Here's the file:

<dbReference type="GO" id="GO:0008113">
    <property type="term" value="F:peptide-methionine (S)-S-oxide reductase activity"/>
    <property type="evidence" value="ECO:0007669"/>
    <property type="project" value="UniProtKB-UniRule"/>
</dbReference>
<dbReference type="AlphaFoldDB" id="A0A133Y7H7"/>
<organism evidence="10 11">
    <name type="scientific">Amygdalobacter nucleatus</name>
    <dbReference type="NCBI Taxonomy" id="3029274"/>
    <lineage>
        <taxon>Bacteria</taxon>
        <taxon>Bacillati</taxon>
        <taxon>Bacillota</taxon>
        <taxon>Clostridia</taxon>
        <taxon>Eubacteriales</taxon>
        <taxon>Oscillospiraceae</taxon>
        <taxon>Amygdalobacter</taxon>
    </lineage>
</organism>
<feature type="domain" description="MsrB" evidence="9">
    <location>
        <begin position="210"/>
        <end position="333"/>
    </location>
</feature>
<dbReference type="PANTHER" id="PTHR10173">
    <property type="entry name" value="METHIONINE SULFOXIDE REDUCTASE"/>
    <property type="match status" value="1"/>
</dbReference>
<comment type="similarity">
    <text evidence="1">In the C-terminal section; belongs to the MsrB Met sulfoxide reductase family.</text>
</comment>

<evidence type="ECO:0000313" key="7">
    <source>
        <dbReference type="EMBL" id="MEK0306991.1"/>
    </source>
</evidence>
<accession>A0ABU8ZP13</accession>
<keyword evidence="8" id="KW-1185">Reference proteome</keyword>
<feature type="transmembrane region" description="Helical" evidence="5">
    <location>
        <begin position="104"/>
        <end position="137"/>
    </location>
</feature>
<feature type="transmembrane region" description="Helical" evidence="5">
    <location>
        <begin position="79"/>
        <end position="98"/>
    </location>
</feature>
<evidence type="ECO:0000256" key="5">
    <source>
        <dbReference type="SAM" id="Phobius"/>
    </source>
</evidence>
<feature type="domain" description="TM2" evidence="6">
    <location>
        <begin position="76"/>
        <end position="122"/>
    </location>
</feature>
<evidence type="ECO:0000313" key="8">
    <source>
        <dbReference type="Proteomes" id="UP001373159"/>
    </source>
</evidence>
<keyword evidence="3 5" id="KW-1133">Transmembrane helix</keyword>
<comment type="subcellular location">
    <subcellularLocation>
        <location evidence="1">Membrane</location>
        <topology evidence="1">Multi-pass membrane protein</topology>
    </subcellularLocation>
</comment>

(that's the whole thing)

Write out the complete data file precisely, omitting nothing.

<dbReference type="GO" id="GO:0008113">
    <property type="term" value="F:peptide-methionine (S)-S-oxide reductase activity"/>
    <property type="evidence" value="ECO:0007669"/>
    <property type="project" value="UniProtKB-UniRule"/>
</dbReference>
<dbReference type="AlphaFoldDB" id="A0A133Y7H7"/>
<organism evidence="10 11">
    <name type="scientific">Amygdalobacter nucleatus</name>
    <dbReference type="NCBI Taxonomy" id="3029274"/>
    <lineage>
        <taxon>Bacteria</taxon>
        <taxon>Bacillati</taxon>
        <taxon>Bacillota</taxon>
        <taxon>Clostridia</taxon>
        <taxon>Eubacteriales</taxon>
        <taxon>Oscillospiraceae</taxon>
        <taxon>Amygdalobacter</taxon>
    </lineage>
</organism>
<feature type="domain" description="MsrB" evidence="9">
    <location>
        <begin position="210"/>
        <end position="333"/>
    </location>
</feature>
<dbReference type="PANTHER" id="PTHR10173">
    <property type="entry name" value="METHIONINE SULFOXIDE REDUCTASE"/>
    <property type="match status" value="1"/>
</dbReference>
<comment type="similarity">
    <text evidence="1">In the C-terminal section; belongs to the MsrB Met sulfoxide reductase family.</text>
</comment>

<evidence type="ECO:0000313" key="7">
    <source>
        <dbReference type="EMBL" id="MEK0306991.1"/>
    </source>
</evidence>
<accession>A0ABU8ZP13</accession>
<keyword evidence="8" id="KW-1185">Reference proteome</keyword>
<feature type="transmembrane region" description="Helical" evidence="5">
    <location>
        <begin position="104"/>
        <end position="137"/>
    </location>
</feature>
<feature type="transmembrane region" description="Helical" evidence="5">
    <location>
        <begin position="79"/>
        <end position="98"/>
    </location>
</feature>
<evidence type="ECO:0000256" key="5">
    <source>
        <dbReference type="SAM" id="Phobius"/>
    </source>
</evidence>
<feature type="domain" description="TM2" evidence="6">
    <location>
        <begin position="76"/>
        <end position="122"/>
    </location>
</feature>
<evidence type="ECO:0000313" key="8">
    <source>
        <dbReference type="Proteomes" id="UP001373159"/>
    </source>
</evidence>
<keyword evidence="3 5" id="KW-1133">Transmembrane helix</keyword>
<comment type="subcellular location">
    <subcellularLocation>
        <location evidence="1">Membrane</location>
        <topology evidence="1">Multi-pass membrane protein</topology>
    </subcellularLocation>
</comment>